Gaborone High Court Judge Dr Zein Kebonang last week ordered government to pay former employees of Botswana National Youth Council (BNYC) the balance of their contracts as damages. In papers filed before court, the former BNYC employees, who were dismissed in 2012, argued that government’s decision to terminate their employment was substantively and procedurally unfair as there were no valid grounds justifying termination.
The employees further said they were not given a hearing before their contracts were terminated.
When delivering judgment, Justice Kebonang dismissed government’s contention that it could terminate the employees’ contracts at will.
This was after the state attorneys argued that all what was required of government under common law was either to pay the employees off or give them notice of intention to terminate their contracts, adding that no reasons for termination were necessary.
But Justice Dr Kebonang disagreed, insisting that the employer’s decision regarding employees must always be subject to just cause.
“Termination made in bad faith or motivated by malice must never be allowed to stand. Government’s position that it was entitled to terminate the employees’ contracts at will and for no reason at all is in my view untenable. The common law position has in my view been varied by the Employment Act which requires just cause in any dismissal or termination of employment case,” he said.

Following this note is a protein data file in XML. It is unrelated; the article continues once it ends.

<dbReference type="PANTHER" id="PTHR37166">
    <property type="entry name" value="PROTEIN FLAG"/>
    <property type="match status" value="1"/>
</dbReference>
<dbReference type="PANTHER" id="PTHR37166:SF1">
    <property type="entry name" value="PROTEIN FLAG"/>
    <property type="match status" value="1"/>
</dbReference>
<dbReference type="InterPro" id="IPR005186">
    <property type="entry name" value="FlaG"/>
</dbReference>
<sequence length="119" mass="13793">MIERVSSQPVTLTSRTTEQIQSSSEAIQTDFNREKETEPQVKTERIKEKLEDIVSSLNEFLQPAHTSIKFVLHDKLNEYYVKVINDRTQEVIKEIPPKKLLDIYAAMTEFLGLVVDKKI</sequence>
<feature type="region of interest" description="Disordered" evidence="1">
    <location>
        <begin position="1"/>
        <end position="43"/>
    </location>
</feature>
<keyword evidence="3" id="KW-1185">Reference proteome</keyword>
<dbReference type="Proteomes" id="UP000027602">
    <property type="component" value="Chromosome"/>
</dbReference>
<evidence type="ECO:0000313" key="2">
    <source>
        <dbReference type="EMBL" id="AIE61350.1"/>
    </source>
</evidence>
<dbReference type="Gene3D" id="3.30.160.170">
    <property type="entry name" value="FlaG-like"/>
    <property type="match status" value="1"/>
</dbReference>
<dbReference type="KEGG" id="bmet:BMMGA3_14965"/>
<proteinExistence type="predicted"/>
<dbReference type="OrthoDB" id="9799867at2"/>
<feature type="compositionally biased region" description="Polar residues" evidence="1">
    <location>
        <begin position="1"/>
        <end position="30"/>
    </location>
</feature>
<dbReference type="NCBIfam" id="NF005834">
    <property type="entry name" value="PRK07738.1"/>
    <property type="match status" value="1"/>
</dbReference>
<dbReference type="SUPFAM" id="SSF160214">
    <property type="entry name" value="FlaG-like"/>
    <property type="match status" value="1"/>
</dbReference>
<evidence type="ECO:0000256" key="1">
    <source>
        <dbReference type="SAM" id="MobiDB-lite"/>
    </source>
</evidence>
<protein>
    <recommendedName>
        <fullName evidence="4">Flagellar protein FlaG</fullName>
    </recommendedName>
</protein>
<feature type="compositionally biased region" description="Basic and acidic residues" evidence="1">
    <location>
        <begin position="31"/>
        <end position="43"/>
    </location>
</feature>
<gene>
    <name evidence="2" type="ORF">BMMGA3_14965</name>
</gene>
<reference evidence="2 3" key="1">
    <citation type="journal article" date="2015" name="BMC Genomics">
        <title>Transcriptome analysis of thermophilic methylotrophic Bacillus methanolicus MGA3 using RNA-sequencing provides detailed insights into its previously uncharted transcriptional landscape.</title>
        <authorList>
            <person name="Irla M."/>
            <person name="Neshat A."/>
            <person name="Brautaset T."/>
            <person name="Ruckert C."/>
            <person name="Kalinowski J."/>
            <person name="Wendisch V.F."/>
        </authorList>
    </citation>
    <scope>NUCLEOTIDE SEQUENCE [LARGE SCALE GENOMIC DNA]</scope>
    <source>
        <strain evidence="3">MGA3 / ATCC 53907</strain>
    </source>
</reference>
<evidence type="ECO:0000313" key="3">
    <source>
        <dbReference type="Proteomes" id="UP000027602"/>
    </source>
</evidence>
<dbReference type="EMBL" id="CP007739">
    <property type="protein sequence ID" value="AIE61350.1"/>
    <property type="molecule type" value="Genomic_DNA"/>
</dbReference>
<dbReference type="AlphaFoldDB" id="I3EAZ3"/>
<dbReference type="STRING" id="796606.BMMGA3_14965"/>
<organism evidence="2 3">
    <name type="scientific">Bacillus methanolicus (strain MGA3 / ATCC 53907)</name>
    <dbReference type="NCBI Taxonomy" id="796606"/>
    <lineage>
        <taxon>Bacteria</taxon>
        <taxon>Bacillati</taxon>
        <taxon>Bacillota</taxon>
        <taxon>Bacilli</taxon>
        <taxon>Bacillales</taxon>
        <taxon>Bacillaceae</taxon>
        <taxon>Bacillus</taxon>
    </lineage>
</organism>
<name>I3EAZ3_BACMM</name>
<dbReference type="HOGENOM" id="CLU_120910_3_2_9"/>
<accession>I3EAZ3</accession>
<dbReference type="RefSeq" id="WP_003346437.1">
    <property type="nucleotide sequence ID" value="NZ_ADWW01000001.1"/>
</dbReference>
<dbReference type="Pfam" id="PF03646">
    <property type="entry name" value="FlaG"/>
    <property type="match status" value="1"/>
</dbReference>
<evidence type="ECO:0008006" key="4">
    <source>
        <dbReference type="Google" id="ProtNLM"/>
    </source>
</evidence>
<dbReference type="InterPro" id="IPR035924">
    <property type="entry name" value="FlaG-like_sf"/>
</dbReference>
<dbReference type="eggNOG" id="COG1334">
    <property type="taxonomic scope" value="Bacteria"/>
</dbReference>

He added that a just cause requires that there must be a fair and honest reason for terminating an employment contract, adding that such reason should not be trivial, arbitrary or capricious.
“In my view the termination of one’s employment at will without any basis lacks good faith and amounts to less than favorable treatment. Under the Employment Act, an employer cannot simply terminate a contract of employment without probable or just cause,” said Justice Dr Kebonang.
He reiterated that the common law requirement that permits the employer to terminate a contract at will clearly provides for less that favorable treatment, provides no recourse for an employee and permit arbitrariness and unaccountability.
“The common law position and clause 14 of the government’s conditions of service must therefore give away to the Employment Act as the latter provides the necessary safeguards and is therefore more in tune with the requirements of affording employees favourable treatment. In any case, the Employment Act as a statutory instrument must take precedent over common law,” argued Justice Dr Kebonang.
By offering the employees three year contracts of employment, said Justice Dr Kebonang, government created a legitimate expectation that they will have continued employment for at least three years, such that their employment could not be terminated without a fair hearing.